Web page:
East Spencer board rejects tiny house idea
By Shavonne Potts
EAST SPENCER — Jamilla Kennedy will have to come up with a new affordable housing plan after the town board did not accept her idea to use sheds as housing units.
Kennedy, who owns property at 101 S. Long St. in East Spencer, first presented her idea to use multiple sheds converted into small housing units at a previous board meeting. The largest home would be 14-feet-by-20-feet, with additional structures even smaller. The area is currently zoned as general business, and Kennedy could use it for residential purposes with a conditional use permit.
The property is located yards away from town hall — where Kennedy presented her request to the East Spencer town board this week for final approval.
Mayor Barbara Mallett said the board agreed during a public hearing this week to leave it open until Kennedy could return with a better plan. Instead of denying her permit for the usage she originally applied for or approving it, the board chose to table the vote.
Brandon Emory, who handles the town’s code enforcement, worked with Kennedy and prepped the board on what the town’s current ordinances allow.
“The main thing we had to look at was it consistent with the properties located around it. It would be more of a class A manufactured home and that is not an allowed usage in that district,” Emory said.
Kennedy officially has roughly one year to return with a new plan, according to town officials, but Emory said she won’t be asked to pay another $600 fee if she returns later than that. Emory said he will create a document to explain the situation to any future board or code enforcement personnel if Kennedy should return with an idea a couple of years from now.
No one spoke in opposition or in favor during the public hearing. However, Emory said he heard from neighbors outside of the meeting they desire to see stick-built housing, not tiny homes.
The board also:
• Approved the placement of an electronic display sign outside of town hall. The sign will be in place before the end of the year, Mallett said.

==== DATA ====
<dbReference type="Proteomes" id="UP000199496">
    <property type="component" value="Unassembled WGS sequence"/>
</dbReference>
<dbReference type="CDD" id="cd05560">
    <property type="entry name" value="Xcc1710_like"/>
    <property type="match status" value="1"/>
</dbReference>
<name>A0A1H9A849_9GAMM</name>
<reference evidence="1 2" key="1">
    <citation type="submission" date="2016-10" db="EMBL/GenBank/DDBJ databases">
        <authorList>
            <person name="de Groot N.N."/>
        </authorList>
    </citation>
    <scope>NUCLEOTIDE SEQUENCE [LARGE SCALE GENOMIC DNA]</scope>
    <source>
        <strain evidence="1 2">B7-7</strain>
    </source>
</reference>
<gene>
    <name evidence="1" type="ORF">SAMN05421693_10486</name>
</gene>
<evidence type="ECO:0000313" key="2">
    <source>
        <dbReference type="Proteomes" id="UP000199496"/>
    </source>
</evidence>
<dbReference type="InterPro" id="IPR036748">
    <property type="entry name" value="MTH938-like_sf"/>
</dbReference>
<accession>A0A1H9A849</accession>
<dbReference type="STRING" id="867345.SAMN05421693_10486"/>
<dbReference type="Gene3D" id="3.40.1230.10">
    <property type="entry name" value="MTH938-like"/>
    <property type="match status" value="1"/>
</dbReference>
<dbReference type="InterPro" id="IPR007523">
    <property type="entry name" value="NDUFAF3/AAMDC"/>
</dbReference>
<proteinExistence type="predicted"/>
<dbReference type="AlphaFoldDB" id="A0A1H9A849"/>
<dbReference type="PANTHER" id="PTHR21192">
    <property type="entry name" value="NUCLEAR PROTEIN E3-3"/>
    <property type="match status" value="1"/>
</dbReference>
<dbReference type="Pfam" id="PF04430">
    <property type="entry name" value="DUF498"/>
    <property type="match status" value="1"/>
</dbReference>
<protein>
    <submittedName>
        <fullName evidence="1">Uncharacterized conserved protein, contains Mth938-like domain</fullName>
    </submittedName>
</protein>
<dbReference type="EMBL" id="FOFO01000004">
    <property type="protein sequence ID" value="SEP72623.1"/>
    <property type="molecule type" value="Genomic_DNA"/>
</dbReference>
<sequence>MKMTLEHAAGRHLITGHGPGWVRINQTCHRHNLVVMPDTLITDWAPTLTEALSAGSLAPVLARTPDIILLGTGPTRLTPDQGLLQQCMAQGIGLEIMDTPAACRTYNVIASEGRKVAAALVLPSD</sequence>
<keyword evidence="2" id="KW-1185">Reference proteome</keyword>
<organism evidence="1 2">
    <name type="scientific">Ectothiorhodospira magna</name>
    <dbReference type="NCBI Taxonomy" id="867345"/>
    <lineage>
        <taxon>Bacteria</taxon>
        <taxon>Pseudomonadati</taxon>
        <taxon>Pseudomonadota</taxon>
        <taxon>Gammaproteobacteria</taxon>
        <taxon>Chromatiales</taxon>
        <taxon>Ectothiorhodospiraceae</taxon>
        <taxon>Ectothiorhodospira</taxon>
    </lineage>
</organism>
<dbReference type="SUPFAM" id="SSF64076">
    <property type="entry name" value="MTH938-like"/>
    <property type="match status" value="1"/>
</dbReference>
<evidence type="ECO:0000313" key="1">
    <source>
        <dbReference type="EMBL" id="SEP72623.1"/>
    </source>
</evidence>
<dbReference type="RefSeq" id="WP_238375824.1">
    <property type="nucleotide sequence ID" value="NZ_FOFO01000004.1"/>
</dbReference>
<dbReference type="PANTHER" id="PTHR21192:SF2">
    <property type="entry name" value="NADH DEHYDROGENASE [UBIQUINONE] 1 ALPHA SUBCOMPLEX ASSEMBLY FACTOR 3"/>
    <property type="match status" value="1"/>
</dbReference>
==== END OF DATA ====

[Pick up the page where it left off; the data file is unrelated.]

• Approved the purchase of a police car at the cost of $9,500. The cost for the car was included in the police department’s budget and aided by the sale of an outdated car that was sold as surplus.
• Heard from resident John Jones, who spoke to the board briefly about property that he owns at the corner of North Long and Earnhardt streets.
Jones, who is in his 80s and in failing health, wants to settle his estate now. He has two houses on his property, one of which meets the minimum housing standard and was recommended for removal.
Jones told the board he wants to sell a portion of the property, but Emory says the property cannot be divided evenly. The property’s current zoning requires a minimum lot size of 6,000 square-feet and the property has two houses that sit on 11,000 square-feet.
“His lot is grandfathered but if he wants to parcel it out he has to comply with current zoning standards,” Emory said.
The board requested that Town Adminstrator James Bennett, Attorney Tom Brooke and Emory look at the property to see if anything can be done.
“We have to research the ordinance and provide the board with alternatives,” Emory said.
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